I’ve been finishing up a book I’ve been putting off for a while called The Big Oyster by Mark Kurlansky. In one particular section, Kurlansky writes about how oystermen along the Hudson in the early days of New York found out how to teach oysters to hold in water.

Why would they need to do this? For freshness during long shipments to the West (or any place outside of New York harbor).

Since the Hudson froze over in the winter, the oyster sloops would take one last order for winter supplies along the Hudson in December. By choosing thick-shelled oysters and carefully packing them with the deep cup side on the bottom, the New York City dealers ensured the oysters would last through the winter. They even attempted to train the bivalves to keep tightly shut while out of the water. Producers discovered that oysters are educable. The grower would choose plump, large oysters and replant them closer to shore where they would be exposed for a few hours a day in low tide. After a few days, they would move the oysters a little farther up so that they were exposed for a few minutes longer in low tides. Producers continued the process, moving them every few days. The oysters learned to take a long hard drink before the water retreated and eventually would hold the water the entire time they were exposed.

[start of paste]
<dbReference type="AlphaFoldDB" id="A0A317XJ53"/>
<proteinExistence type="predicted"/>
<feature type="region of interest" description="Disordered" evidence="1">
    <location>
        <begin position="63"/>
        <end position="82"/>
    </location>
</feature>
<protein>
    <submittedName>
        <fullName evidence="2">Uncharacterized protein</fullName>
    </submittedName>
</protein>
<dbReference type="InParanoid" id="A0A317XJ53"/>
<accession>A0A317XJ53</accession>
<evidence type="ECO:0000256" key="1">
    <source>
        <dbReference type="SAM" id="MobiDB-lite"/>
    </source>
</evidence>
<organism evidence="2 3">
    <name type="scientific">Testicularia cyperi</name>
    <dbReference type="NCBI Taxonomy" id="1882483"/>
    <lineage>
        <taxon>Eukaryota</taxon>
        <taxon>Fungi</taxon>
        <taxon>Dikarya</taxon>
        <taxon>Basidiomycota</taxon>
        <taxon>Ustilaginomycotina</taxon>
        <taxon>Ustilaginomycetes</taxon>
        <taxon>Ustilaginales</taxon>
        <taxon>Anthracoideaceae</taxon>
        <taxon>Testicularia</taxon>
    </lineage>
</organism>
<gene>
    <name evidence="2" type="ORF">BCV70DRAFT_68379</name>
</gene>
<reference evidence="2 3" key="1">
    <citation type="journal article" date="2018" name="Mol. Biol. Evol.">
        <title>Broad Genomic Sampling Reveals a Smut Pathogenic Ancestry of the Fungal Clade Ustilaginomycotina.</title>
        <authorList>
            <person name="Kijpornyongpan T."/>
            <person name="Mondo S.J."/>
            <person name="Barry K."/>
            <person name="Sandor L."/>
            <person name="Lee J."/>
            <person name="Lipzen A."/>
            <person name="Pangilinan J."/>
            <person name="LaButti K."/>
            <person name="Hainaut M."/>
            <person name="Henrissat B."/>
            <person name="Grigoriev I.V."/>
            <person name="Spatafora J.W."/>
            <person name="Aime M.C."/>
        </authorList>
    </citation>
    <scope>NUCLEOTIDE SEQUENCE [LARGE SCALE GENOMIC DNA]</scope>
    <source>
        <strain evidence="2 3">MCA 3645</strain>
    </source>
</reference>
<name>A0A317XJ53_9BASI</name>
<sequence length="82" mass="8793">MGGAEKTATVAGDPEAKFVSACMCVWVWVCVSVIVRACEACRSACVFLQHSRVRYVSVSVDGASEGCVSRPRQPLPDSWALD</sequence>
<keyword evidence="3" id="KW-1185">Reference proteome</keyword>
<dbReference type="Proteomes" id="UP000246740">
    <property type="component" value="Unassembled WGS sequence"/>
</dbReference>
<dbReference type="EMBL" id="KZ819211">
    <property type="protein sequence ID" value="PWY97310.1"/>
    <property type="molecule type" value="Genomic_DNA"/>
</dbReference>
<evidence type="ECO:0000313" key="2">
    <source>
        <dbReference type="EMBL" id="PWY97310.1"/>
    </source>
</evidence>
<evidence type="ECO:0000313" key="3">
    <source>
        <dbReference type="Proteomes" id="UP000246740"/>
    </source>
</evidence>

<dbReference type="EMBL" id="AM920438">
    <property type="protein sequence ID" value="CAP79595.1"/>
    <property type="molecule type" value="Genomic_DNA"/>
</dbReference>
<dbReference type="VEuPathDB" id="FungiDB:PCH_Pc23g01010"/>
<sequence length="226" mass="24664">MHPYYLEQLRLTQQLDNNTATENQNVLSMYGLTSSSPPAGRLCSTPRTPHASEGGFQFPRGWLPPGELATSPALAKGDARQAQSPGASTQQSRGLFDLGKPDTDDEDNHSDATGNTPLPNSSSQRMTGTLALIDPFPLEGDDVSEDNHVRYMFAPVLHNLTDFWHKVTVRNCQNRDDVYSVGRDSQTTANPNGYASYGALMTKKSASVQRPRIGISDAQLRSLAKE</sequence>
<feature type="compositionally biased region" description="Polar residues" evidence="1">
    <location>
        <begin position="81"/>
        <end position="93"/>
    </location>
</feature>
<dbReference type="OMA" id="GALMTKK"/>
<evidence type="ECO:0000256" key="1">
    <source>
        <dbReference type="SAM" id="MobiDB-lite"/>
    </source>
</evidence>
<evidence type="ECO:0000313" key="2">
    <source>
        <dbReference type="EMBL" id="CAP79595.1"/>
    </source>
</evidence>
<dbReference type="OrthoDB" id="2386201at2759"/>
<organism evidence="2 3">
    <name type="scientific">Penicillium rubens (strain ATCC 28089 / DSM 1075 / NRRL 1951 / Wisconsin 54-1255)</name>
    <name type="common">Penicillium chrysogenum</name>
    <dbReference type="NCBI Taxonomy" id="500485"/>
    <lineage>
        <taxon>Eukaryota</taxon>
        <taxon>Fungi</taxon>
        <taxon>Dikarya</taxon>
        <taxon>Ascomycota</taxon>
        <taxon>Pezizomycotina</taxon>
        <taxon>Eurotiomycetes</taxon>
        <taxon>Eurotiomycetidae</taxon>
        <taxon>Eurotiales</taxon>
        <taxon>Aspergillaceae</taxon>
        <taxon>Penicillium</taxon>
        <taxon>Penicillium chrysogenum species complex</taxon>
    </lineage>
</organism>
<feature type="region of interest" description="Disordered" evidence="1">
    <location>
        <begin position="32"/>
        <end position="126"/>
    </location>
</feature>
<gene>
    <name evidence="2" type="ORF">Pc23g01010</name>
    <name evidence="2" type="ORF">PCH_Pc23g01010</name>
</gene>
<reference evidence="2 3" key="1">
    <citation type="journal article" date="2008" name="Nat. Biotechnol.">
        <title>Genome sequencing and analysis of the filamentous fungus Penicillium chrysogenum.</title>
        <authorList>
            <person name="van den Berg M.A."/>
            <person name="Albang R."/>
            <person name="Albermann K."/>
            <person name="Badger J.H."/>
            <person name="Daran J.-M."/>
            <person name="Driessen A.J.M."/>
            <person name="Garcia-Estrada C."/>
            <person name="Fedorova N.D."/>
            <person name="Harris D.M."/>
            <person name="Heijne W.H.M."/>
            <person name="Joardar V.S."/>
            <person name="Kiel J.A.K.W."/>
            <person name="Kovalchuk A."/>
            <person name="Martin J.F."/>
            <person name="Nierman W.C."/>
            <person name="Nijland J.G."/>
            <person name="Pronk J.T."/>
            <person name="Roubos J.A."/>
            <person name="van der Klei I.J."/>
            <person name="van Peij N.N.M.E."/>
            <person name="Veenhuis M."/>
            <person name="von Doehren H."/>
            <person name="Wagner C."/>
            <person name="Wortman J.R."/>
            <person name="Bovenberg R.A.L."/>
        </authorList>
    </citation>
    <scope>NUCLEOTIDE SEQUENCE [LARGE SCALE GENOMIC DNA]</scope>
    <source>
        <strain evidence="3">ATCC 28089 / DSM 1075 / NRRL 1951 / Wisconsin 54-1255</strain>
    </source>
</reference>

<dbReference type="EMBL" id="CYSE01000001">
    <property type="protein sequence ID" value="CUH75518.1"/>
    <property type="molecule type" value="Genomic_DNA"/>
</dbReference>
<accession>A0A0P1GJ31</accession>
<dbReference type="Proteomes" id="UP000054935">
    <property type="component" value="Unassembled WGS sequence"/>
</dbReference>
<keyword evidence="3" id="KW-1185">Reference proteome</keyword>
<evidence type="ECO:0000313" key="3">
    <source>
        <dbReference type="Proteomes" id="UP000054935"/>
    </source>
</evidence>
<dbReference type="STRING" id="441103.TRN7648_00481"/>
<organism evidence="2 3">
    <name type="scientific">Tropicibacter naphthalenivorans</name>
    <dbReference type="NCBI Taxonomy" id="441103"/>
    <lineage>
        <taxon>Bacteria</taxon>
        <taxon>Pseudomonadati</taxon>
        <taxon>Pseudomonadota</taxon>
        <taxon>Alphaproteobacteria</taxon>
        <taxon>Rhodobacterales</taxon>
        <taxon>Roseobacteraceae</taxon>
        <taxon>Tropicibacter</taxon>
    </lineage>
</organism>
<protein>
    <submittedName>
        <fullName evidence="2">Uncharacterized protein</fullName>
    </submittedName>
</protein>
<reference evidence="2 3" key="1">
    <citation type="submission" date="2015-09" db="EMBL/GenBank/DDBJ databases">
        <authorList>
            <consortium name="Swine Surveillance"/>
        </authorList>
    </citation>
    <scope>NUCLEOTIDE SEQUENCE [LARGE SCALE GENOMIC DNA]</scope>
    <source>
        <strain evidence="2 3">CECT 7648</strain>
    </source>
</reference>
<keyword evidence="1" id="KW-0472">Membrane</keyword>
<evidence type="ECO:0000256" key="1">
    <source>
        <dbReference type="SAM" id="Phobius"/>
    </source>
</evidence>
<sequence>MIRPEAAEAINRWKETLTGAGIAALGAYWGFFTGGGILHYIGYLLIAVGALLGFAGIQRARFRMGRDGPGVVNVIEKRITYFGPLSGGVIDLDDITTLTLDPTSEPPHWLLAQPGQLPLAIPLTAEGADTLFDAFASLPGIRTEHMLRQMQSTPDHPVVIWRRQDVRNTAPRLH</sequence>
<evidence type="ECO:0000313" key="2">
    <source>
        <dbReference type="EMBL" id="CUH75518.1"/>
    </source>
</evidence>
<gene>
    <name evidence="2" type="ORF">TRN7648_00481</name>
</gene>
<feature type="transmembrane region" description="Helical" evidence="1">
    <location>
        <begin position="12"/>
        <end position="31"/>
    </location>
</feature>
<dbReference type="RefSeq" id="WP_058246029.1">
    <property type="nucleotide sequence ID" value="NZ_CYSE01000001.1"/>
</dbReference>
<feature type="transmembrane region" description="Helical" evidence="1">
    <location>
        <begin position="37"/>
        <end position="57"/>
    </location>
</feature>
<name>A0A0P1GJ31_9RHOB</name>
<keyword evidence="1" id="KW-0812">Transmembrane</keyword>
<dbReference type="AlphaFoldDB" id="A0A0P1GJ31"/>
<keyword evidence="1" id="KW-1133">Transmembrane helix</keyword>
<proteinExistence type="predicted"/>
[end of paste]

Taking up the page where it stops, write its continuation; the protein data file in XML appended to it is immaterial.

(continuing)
This is so interesting to me because, well, without knowing much about the biological make-up of oysters, I’ve always considered the mollusks to be relatively unintelligent. And sure, maybe they are, but the fact that they can “learn” how to keep water is fascinating to me.

Anyway, if you want to read this book too, I highly suggest you pick it up.

Photo by AP